TWITTER STARTS SHOWING HOW MANY VIEWS POSTS GETS, MUSK SAYS TWEETS READ EXPONENTIALLY MORE THAN THEY ARE LIKED

Earlier this month, Elon Musk announced that Twitter would soon start showing how many people have viewed a particular, just like YouTube indicates the number of times a specific video has been watched. This week, Twitter finally launched the feature for the Twitter app on iOS and Android and will soon start sharing the numbers on the desktop version.

View counters are now displayed in the app, along with the number of comments, retweets, and favorites. According to a Twitter FAQ, not every tweet will have a visible view count. The information won’t be available for community tweets, tweets from Twitter Circles, or “older” tweets.

“Anyone who views your Tweet counts as a view, regardless of where they see your Tweet (e.g., Home, Search, Profiles, Tweets embedded in articles, etc.) or whether or not they follow you. Even an author looking at their Tweet counts as a view” read the blog post.

It also adds that looking at a tweet from the web, then looking at it on your phone would count as two views.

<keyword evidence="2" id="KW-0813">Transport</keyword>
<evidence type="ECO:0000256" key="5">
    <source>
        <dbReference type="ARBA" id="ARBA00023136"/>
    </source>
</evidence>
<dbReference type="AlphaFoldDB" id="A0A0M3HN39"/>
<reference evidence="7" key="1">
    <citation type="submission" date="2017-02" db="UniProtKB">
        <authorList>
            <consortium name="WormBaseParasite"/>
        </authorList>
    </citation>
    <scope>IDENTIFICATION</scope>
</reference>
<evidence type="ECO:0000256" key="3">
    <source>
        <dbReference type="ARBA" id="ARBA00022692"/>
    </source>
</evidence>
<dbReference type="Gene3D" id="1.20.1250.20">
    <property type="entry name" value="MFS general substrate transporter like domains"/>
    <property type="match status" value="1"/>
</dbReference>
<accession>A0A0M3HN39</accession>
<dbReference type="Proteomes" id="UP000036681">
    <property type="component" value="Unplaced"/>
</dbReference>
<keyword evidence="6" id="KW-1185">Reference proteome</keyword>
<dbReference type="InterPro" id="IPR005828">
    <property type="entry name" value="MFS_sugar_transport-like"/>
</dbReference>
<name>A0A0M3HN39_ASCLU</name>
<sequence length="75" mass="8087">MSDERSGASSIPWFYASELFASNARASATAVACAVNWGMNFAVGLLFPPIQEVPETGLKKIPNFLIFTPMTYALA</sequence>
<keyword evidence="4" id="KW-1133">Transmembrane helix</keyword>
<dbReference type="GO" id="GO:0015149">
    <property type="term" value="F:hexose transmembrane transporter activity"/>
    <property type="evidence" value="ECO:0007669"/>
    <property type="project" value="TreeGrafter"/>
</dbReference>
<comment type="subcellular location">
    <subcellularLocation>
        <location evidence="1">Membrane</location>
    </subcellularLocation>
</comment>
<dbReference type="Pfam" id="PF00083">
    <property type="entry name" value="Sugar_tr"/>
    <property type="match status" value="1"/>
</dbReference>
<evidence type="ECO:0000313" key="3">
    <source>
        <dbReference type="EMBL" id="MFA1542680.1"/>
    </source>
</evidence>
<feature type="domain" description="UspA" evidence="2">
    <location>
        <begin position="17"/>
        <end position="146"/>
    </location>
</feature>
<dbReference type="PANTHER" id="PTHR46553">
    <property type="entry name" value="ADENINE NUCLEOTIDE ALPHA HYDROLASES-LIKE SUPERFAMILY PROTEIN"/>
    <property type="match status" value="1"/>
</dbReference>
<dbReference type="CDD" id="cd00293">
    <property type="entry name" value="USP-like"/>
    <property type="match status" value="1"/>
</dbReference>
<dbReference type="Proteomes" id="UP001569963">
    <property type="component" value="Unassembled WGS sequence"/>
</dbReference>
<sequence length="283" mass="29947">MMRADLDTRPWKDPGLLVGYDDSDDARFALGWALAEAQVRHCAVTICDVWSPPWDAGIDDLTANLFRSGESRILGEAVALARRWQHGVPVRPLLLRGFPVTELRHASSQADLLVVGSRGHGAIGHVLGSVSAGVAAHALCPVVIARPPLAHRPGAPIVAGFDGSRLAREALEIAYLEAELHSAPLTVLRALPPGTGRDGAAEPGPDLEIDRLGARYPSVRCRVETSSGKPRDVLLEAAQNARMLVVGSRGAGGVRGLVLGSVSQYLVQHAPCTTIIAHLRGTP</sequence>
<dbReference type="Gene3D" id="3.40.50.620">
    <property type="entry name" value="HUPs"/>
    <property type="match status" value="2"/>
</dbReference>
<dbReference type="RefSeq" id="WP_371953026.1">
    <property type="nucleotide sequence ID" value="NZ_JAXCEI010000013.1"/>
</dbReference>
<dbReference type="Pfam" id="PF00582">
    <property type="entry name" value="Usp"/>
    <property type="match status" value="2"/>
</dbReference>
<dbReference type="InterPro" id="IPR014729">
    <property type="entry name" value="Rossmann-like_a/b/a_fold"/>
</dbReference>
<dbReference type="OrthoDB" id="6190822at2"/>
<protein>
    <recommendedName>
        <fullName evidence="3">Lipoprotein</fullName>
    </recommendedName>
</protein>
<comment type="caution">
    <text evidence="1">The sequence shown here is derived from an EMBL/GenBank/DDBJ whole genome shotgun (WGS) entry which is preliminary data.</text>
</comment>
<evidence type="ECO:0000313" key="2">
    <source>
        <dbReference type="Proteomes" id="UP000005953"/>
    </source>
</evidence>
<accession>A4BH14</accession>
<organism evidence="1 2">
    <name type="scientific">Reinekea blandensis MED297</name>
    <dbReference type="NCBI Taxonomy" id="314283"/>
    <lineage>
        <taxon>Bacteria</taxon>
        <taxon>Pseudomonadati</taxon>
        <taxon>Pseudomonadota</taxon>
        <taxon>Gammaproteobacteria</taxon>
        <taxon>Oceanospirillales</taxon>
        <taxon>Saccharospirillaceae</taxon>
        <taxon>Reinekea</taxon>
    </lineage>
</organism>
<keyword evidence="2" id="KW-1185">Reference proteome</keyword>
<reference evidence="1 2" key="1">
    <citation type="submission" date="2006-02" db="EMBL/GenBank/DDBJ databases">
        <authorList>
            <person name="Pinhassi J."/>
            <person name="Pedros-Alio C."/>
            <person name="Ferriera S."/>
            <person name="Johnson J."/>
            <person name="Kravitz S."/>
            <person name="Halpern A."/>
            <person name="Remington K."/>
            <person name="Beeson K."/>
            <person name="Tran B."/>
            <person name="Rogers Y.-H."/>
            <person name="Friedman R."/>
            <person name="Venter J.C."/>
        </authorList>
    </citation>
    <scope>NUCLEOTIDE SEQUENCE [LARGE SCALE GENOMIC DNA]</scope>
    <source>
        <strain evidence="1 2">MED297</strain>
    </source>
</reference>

Musk hinted that he was attempting to make text and picture postings on the site more similar to video posts, which already had public view counts when he launched the functionality on December 1. Additionally, he stated that it wasn’t enough to only look at answers and likes to get the whole picture and that it was supposed to demonstrate how “active” the platform is.

He also added recently that Tweets are read about 100 times more than they are liked, given that 90 percent of internet users are plain, simple consumers who consume what has been served to them without recording any reactions to the content, not even alike.

Twitter, it seems, is going in the opposite direction compared to what other social media platforms are doing. Increasing the information accessible to the public on a social network is the opposite of what other businesses have recently been doing. For years, Instagram and Facebook have been developing the ability to allow users to hide the number of likes their posts receive.

Even YouTube, whose public view counts have been a distinguishing element of the platform, has begun to conceal certain information; in 2021, it concealed general dislike numbers, making it so that only producers could see how many people had pressed the thumbs-down button on their videos.

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